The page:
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Conclusion and recommendations

In the concluding section of this literature review, it should be reiterated that there are 12.3 million orphans due to HIV/AIDS (2003 estimate) in sub-Saharan Africa and that this number will continue to rise in the coming years. This phenomenon has broken down and reconstructed intergenerational solidarity, which played a vital role in supporting children. This flood of orphans due to the AIDS epidemic has saturated these support systems and has led to stigmatisation that victimizes these children. Thus, this alarming situation has intensified the vulnerability of those who are most vulnerable: children.

Communities and families are the first in line to respond to the orphan crisis given that African governments and the international community have been slow to consider this problem with accordingly weak current policies and actions for orphans and vulnerable children. Even if this response is still imperfect, there is a reorganization of intergenerational solidarity within communities and families in order to adapt to the dramatic consequences of the AIDS epidemic.

The lack of research in this domain remains a concern particularly in terms of families’ and communities’ commitment to support orphans and vulnerable children in an HIV/AIDS context. Moreover, research is needed on questions surrounding the definition of orphans and vulnerable children as well as the stigma that victimizes them within communities, and on orphans and vulnerable children in a context of crisis.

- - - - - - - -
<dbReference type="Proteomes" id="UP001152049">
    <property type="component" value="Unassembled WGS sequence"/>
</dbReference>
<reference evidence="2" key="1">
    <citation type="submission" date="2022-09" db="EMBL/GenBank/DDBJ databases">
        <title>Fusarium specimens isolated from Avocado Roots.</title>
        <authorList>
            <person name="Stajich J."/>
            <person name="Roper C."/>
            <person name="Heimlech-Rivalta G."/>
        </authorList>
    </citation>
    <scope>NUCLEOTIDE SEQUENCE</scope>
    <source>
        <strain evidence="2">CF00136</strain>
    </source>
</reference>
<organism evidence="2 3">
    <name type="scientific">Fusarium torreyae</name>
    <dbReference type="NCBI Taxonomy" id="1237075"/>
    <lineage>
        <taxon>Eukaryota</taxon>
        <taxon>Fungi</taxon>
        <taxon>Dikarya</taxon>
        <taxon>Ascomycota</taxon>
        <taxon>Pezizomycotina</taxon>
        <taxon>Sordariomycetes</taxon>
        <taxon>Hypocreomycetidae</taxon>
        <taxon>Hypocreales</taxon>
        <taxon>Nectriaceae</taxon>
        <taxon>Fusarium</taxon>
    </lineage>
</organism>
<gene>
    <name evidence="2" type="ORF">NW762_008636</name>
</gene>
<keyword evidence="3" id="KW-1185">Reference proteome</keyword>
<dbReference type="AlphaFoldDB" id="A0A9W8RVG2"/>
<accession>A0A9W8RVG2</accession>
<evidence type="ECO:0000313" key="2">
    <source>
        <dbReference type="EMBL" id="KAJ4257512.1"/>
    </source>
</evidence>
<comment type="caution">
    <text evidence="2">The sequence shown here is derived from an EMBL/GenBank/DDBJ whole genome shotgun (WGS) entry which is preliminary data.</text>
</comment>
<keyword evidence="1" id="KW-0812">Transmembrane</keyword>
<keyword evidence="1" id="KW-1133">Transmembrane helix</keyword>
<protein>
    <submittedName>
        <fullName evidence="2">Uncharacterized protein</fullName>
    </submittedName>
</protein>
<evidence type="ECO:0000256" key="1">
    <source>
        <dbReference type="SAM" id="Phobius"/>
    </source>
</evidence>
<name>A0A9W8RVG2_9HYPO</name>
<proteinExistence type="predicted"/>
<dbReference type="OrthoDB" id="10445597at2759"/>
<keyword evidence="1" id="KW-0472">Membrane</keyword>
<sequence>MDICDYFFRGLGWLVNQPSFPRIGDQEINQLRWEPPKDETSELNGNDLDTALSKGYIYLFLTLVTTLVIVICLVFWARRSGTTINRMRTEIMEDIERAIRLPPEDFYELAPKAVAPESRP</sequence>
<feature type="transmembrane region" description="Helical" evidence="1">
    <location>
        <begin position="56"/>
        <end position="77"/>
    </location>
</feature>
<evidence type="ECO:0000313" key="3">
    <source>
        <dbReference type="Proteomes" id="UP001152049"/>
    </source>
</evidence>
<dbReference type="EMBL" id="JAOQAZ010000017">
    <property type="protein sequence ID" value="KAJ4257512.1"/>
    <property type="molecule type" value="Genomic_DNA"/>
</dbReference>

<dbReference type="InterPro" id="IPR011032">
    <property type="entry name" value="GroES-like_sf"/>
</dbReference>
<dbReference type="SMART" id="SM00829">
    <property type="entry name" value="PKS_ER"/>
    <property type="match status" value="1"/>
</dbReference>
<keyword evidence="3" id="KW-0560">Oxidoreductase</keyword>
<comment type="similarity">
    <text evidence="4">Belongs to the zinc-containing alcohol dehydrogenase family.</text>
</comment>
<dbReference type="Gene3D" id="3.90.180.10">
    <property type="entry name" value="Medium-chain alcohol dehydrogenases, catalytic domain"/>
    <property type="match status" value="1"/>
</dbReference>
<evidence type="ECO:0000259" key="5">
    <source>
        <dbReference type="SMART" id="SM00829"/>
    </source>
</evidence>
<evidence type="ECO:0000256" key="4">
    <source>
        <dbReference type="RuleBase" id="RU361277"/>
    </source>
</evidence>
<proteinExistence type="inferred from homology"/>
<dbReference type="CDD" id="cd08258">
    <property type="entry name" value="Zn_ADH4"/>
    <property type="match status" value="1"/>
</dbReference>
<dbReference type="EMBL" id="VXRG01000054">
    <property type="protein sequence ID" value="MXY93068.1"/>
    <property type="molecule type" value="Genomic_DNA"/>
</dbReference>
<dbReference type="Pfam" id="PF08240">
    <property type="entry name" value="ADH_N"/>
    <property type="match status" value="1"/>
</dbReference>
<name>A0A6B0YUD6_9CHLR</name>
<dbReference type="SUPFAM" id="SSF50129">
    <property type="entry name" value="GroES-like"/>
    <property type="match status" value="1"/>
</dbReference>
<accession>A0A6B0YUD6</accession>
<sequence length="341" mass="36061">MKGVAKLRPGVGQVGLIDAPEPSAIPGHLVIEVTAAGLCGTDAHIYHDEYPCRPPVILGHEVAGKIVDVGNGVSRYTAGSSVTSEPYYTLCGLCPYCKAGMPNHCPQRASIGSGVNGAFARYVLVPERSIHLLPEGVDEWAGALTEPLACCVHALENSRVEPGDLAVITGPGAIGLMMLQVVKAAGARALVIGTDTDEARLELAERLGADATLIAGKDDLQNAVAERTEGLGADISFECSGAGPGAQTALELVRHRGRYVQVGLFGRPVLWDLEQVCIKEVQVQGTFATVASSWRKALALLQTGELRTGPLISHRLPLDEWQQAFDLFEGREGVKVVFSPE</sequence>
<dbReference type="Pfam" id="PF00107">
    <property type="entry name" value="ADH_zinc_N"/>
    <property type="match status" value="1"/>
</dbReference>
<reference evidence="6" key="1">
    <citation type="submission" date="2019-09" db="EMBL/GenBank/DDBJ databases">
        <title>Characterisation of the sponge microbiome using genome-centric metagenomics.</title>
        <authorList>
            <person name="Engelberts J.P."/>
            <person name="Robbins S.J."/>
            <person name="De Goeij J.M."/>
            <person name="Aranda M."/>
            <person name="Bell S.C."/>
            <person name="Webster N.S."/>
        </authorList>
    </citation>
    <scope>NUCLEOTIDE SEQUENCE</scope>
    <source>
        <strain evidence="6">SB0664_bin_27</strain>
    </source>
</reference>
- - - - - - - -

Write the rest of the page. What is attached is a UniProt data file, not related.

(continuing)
The following issues are research priorities that should be explored by researchers in collaboration with development actors:

  • Strengthen the capacity of communities and families to improve their involvement in actions. The community is the first response against social stigmatisation and for the support of orphans and vulnerable children due to HIV/AIDS. Thus interventions should be based on existing support mechanisms by strengthening the capacity of communities and families and mobilising community-based responses and alternative strategies such as commitments of local and/or faith-based communities, fostering children outside the extended family, adoption, etc.
  • Promote the engagement of local leaders, including traditional and religious leaders. It is important to further understand and measure the impact of these actors within communities.

  • Conduct situational analysis by country for improved action planning according to the specific needs of each context.
  • Promote collaboration, multidisciplinary partnership, and multisectoral mobilisation between researchers, political stakeholders, and NGOs—involved in education, health, family, justice, public and private partnership, and the media—in the fight against HIV/AIDS and more particularly to protect and care for orphans and vulnerable children in a context of HIV/AIDS.

  • Enforce laws to protect children (adoption, affiliation, Convention on the Rights of the Child, African Charter, birth registration, civil registration, and inheritance). Research on judicial and legal issues must be deepened to guide social and political actions to strengthen children’s protection.

  • Foster the emergence of political will at state-level for support of orphans and vulnerable children in a context of HIV/AIDS.

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| Acknowledgments |